I found the volume devoted to Daisy. Nick tells how her life unraveled after the murder of Gatsby. She was a woman torn between two men not able to have them on her terms, her tense gaiety gone, and perhaps never forgave herself for her involvement in an automobile accident. She had been the one driving the Rolls, and Jay had covered for her. Nick was never sure if her husband knew she was the driver, but Tom Buchanan saw fit to take her away from the unhappy scene. They moved from East Egg back to their estate in Chicago, not even going to the funeral. When Nick finally went to see Daisy, he found that stricken with grief and guilt, she had slipped into a despondency so great that she was in a constant state of shock. Her husband could no longer put up with it or bear to watch and committed her to a sanitarium, where she stayed till her death. Sadly, Nick was her only visitor, and would go to Lakeview to visit Daisy once a month.
This is the part I was looking for… “I never knew who to expect when I visited Daisy. One time she would be staring out a window, alone in her thoughts, and completely incommunicado. I would hold her hand and talk to her, hoping she could hear me. Maybe she wouldn’t feel alone. Curiously, the next visit would find her attired in one of her finest dresses bedecked in jewels and excited to see me. She loved her diamonds, especially the bracelets, of which she had many. She would chatter on, completely a different girl. We would never bring up Long Island. On occasion, she would ask me about her daughter, Pam. Daisy had not been the most caring of mothers when well, and I wondered if she thought it odd that Pam never came to visit. I would say she was just fine, and that was that. Lakeview liked the guests, that’s what they called the patients, to dress as they had at home, and it could be quite the fashion show. We would dine in the great room and the attendants always made quite a fuss over her. Daisy liked that, as I think it brought back memories of the good times. One day as I walked Daisy back to room 36, I asked her if she wasn’t the least bit concerned about the safety of her jewelry. She assured me she wasn’t and was quite proud that she had been so clever. Daisy explained that she had peeled back a square of wallpaper, and hollowed out a place in the wall. With the wallpaper pushed back, “you couldn’t tell otherwise”, she said. I didn’t ask her to show me, but she did say it was low to the ground.”
The demolition date was in two days, so with that bit of information and a few tools, I set off for the old hospital to see if I could get lucky.
Maybe now, I’ll get lucky with ‘Death in the Shadow of Saint Mary’s’.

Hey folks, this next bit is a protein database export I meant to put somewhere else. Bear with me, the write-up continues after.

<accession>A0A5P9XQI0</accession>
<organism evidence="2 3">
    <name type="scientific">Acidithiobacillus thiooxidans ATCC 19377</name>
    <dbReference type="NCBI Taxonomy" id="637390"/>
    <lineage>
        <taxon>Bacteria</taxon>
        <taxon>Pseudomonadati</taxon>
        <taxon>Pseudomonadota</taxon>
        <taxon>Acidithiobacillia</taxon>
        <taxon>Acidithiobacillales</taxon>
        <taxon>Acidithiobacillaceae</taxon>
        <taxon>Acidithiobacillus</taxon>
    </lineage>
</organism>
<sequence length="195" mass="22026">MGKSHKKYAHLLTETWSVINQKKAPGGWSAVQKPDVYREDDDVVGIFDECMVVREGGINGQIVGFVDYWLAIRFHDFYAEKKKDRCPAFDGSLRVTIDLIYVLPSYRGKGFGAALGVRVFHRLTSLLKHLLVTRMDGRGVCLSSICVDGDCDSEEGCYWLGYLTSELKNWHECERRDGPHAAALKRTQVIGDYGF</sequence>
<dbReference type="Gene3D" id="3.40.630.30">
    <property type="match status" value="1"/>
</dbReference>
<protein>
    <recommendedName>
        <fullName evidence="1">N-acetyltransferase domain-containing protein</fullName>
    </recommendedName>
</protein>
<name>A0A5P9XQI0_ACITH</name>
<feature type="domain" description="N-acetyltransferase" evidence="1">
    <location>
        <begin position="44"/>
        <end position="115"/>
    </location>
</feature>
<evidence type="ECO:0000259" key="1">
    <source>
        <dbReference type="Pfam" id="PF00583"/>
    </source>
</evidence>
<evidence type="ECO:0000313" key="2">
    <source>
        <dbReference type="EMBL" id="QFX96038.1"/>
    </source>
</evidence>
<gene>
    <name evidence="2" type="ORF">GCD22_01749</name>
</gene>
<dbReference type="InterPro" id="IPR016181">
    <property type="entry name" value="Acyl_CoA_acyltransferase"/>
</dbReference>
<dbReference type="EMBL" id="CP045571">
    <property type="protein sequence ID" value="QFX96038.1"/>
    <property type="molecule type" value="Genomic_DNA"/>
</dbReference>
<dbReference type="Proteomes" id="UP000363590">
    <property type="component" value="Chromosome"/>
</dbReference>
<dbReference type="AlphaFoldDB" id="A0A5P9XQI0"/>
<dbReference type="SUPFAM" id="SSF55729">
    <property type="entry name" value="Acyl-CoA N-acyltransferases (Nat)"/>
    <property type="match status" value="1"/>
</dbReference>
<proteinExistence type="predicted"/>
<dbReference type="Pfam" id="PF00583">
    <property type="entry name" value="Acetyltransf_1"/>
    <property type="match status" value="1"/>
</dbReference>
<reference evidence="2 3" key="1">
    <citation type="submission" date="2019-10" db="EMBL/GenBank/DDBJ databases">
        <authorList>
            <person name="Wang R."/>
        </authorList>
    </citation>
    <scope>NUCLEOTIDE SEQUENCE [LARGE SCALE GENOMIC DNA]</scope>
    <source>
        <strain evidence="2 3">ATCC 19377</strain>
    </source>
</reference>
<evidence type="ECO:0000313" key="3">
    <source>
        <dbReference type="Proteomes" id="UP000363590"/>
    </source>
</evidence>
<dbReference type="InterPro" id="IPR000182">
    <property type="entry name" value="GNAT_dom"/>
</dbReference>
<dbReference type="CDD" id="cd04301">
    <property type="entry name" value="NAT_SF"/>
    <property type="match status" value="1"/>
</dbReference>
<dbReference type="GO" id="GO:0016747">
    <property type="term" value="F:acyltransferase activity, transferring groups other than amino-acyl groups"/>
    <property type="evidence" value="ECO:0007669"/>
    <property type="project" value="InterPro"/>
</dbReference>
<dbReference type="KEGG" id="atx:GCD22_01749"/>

Max Welton… Chicago… 1970
Okay, I know what you are thinking… “The next F. Scott!” … please, I’m far to modest. This is a post I started last June. I had just seen ‘The Great Gatsby’, and was inspired to write a 100 Word Flash Fiction for Friday Fictioneers based on Daisy’s character. It is actually Max’s story and can be seen here… Friday Fictioneers: LAST CHANCE It got me to thinking about what life would have been like for Daisy after the book. The only problem… I had never read The Great Gatsby, so I only had the movie to go on. I know, I can hear it now… the outraged “Never read ‘The Great Gatsby’, The Great American Novel!!!… in your mind right now. I’m still puzzled why it was never assigned to read in high school or college, but it was not, maybe it wasn’t The Great American Novel in the 1960’s. So I had started the story of Max Welton and then put it on hold till I could read the book. Mission accomplished, I finished my story and immediately got sidetracked with work, taking time off writing anything for a while. And so my story languished in my draft file, a cold case, forgotten… until my memory was jolted by this line by Karen, in her blog Fat Girl In Boxing Gloves, ” They’re all in my draft box collecting cyberdust, and if that trollop of inspiration that stokes my creative fires ever returns, you’ll get to read them”. My creative fires were re-lit and my story now sees the light of day, or the glow of your computer screen. Please let me know what you think.
The photograph is of the Willard State Asylum in Upstate New York. I came across it when looking for photos of gothic looking asylums to represent my made-up ‘Lakeview Sanitarium’. I also came across an amazing story. A project by photographer John Crispin, inspecting patients suitcases that had been stored in the Willard State Asylum, which closed in 1995 and had only recently been discovered. It is pretty amazing… Willard Suitcases.